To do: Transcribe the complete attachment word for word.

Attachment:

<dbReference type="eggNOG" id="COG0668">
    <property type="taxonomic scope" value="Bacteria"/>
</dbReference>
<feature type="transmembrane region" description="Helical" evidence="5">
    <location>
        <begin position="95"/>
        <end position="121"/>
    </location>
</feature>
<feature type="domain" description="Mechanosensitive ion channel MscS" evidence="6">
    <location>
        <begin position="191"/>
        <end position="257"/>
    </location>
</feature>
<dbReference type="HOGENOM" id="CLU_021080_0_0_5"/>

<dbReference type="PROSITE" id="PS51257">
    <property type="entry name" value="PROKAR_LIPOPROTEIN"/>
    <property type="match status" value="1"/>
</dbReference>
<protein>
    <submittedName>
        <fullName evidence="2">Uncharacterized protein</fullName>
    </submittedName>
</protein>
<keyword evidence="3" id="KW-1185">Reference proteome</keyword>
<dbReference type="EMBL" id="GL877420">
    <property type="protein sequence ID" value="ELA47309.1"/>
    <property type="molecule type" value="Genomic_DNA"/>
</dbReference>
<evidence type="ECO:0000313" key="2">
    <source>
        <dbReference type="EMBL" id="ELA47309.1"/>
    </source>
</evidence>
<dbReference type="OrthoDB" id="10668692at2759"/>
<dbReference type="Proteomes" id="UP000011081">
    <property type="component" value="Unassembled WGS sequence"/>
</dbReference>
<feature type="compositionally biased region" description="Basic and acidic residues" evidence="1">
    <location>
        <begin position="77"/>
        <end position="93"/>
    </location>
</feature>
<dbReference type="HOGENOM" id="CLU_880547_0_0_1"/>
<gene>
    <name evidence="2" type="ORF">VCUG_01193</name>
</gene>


<dbReference type="eggNOG" id="COG0668">
    <property type="taxonomic scope" value="Bacteria"/>
</dbReference>
<feature type="transmembrane region" description="Helical" evidence="5">
    <location>
        <begin position="95"/>
        <end position="121"/>
    </location>
</feature>
<feature type="domain" description="Mechanosensitive ion channel MscS" evidence="6">
    <location>
        <begin position="191"/>
        <end position="257"/>
    </location>
</feature>
<dbReference type="HOGENOM" id="CLU_021080_0_0_5"/>

<dbReference type="PROSITE" id="PS51257">
    <property type="entry name" value="PROKAR_LIPOPROTEIN"/>
    <property type="match status" value="1"/>
</dbReference>
<protein>
    <submittedName>
        <fullName evidence="2">Uncharacterized protein</fullName>
    </submittedName>
</protein>
<keyword evidence="3" id="KW-1185">Reference proteome</keyword>
<dbReference type="EMBL" id="GL877420">
    <property type="protein sequence ID" value="ELA47309.1"/>
    <property type="molecule type" value="Genomic_DNA"/>
</dbReference>
<evidence type="ECO:0000313" key="2">
    <source>
        <dbReference type="EMBL" id="ELA47309.1"/>
    </source>
</evidence>
<dbReference type="OrthoDB" id="10668692at2759"/>
<dbReference type="Proteomes" id="UP000011081">
    <property type="component" value="Unassembled WGS sequence"/>
</dbReference>
<feature type="compositionally biased region" description="Basic and acidic residues" evidence="1">
    <location>
        <begin position="77"/>
        <end position="93"/>
    </location>
</feature>
<dbReference type="HOGENOM" id="CLU_880547_0_0_1"/>
<gene>
    <name evidence="2" type="ORF">VCUG_01193</name>
</gene>